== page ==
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Neon signage

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Todd Terry
Neon signage
on Jan 20, 2011 at 7:13:13 am

Hey kids...

I have a completely non-cinematic lighting issue here... but rather a residential one. Yet, I'm hoping there might be a solution that can be borrowed from our industry.

In my house, the basement is my combination Man Cave/Tiki Lounge/Bar/Pool Room.

As part of the decor, I have a pretty big neon sign on one wall, that looks like this....




The issue is, the rest of my in-progress lighting design down there is rather dim.... bunches of tiki torches with flicker bulbs, hollow totems with LED uplights in them, strings of colored lights that spiderweb through fishing nets that cover the ceiling (made out of M5-size LED Christmas lights in seamless ping pong balls), etc. The space is all rather dark wood tongue-and-groove plank paneling... so it's all quite dark and moody, which was my goal.

However, the neon sign is very bright. I mean, really bright. It's a real commercial storefront window-type sign, so it's fairly big and the output is pretty quite high... and it's just killing the vibe. It's supposed to be a lair... not an operating room.

I'm looking for a way to duck the output... obviously, since it's neon I can't just put a squeeze box on it or dim it in any conventional way. The tubes don't get hot (just barely barely warm), so I've thought of trying to gel them with some kind of wrap-around ND material, but haven't really run across anything that works (plus it would be pretty involved and a giant pain in the rear). I dont want to just hang ND in front of it either, which would spoil the look. I've thought of trying to lightly "mist" it with black spray paint... but am unsure of the results and don't want to risk screwing up a relatively expensive sign.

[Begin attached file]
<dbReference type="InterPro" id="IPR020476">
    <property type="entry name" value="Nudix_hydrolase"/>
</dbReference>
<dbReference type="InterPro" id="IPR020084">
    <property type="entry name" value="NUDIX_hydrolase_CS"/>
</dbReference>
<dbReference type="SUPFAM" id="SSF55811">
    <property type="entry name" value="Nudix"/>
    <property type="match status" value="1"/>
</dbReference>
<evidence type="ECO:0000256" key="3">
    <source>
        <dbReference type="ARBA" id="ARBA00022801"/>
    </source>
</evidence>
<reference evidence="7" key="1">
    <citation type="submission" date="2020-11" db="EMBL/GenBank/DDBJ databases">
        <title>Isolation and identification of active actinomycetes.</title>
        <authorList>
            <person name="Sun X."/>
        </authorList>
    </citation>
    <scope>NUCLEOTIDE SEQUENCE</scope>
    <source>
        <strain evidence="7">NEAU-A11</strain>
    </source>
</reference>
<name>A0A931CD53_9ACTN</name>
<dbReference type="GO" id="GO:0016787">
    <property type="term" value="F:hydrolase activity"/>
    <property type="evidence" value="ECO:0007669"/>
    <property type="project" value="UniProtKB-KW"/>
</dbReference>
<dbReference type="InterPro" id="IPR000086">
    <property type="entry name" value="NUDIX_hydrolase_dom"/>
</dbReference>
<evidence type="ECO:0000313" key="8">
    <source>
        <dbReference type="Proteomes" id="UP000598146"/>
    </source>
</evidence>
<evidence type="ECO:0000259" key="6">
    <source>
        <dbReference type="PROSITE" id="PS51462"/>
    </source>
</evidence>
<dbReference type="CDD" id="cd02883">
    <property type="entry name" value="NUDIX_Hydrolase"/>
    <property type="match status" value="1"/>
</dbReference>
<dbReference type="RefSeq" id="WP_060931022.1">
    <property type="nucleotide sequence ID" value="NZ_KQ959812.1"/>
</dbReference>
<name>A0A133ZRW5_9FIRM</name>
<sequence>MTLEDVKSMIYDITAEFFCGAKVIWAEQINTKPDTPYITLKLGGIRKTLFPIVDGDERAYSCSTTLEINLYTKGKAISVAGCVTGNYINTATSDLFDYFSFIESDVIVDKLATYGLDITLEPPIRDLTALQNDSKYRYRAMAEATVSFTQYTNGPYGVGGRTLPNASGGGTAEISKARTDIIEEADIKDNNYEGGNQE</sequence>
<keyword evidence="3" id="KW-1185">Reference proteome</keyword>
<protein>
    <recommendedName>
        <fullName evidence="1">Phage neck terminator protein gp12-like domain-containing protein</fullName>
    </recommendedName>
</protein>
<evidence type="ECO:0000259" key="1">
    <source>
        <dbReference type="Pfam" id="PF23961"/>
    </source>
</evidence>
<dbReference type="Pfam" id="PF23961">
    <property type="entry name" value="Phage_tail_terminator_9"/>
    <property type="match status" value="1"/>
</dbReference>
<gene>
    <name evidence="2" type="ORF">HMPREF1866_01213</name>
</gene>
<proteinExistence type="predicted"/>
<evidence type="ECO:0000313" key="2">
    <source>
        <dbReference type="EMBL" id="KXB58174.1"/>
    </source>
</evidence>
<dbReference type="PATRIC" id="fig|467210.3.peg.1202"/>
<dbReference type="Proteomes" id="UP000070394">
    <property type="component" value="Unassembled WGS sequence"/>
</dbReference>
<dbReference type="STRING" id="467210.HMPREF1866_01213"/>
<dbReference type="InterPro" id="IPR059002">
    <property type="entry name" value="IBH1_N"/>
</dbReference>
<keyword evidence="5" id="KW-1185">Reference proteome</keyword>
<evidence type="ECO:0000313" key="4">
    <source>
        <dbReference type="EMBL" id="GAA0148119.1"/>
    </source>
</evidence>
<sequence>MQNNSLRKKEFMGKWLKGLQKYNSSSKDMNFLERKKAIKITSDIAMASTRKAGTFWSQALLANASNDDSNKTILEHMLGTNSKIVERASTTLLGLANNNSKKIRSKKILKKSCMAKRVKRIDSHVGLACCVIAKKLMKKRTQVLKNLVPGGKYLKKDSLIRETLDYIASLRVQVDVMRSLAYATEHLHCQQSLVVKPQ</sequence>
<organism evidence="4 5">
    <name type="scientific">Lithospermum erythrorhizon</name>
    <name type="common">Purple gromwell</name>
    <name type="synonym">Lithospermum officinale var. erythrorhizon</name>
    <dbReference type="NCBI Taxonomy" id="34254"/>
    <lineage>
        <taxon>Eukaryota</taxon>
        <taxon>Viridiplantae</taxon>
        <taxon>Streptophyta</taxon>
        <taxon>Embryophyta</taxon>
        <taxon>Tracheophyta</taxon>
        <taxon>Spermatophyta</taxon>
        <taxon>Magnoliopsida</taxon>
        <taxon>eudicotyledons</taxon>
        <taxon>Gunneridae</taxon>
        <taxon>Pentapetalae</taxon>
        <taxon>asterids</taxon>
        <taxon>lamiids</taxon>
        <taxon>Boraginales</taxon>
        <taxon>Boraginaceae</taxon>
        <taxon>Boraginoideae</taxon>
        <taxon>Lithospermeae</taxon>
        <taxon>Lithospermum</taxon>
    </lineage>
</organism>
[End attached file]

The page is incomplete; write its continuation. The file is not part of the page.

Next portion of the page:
So... have any of you guys ever had need to dim the output of a neon sign? Maybe one that was a design element or prop on a set that was too bright? If so, how'd that go??

Wide open to suggestions here...

Much thanks, all!

T2

__________________________________
Todd Terry
Creative Director
Fantastic Plastic Entertainment, Inc.
fantasticplastic.com



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Scott Sheriff
Re: Neon signage
on Jan 20, 2011 at 8:22:01 am

We had a really big neon made for the lobby of a station I worked at and had the same issue. The sign company made a smoked plexiglass safety cover for it that was mounted on stand-offs so the 'glass had about a quarter inch clearance on the tubes. It probably knocked a couple of stops off the brightness.
I don't think your paint misting idea would hurt the tubes. It might be hard good coverage on the back of the tubes without removing them. If you decide to try it, the paint could be cleaned off (carefully) with 'goof-off' and #0000 steel wool and that you use to polish wood if you didn't like the result. Could be a real pain though.
I think I'd try the plexi cover, since it is pretty easy to work with, and you can get Lexan/Plexi in various amounts of tinting. If you go this route you might need to box in the sides also to further reduce the level.

Scott Sheriff
Director
SST Digital Media
http://www.sstdigitalmedia.com


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Michael Palmer
Re: Neon signage
on Jan 20, 2011 at 1:51:52 pm

Have you tried a neon dimmer? If you look hard I'm sure you'll find one


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Todd Terry
Re: Neon signage
on Jan 20, 2011 at 3:32:37 pm

Hey guys...

Thanks for the ideas. Yeah, I'd thought about ND in front of it (the plexi cover idea), but as I said I don't want anything hanging or suspended in front of it. I like the bare naked tubes visible/accessible. You're right, it might be hard to paint it evenly.

And no, Michael, I haven't looked for a neon dimmer. It didn't occur to me to look... I've never heard of such and didn't know such a thing even existed. I'll give it a hunt!

Thanks,
T2

T2

__________________________________
Todd Terry
Creative Director
Fantastic Plastic Entertainment, Inc.
fantasticplastic.com



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Todd Terry
Re: Neon signage
on Jan 20, 2011 at 4:02:22 pm

Just in case anyone else is interested, I have found a solution...

Seems there are two possible answers, a "plug in" neon dimmer, and replacing the transformer with a dimmable one. Each is just shy of 100 bucks.

The "plug in" type though will only dim about 20%.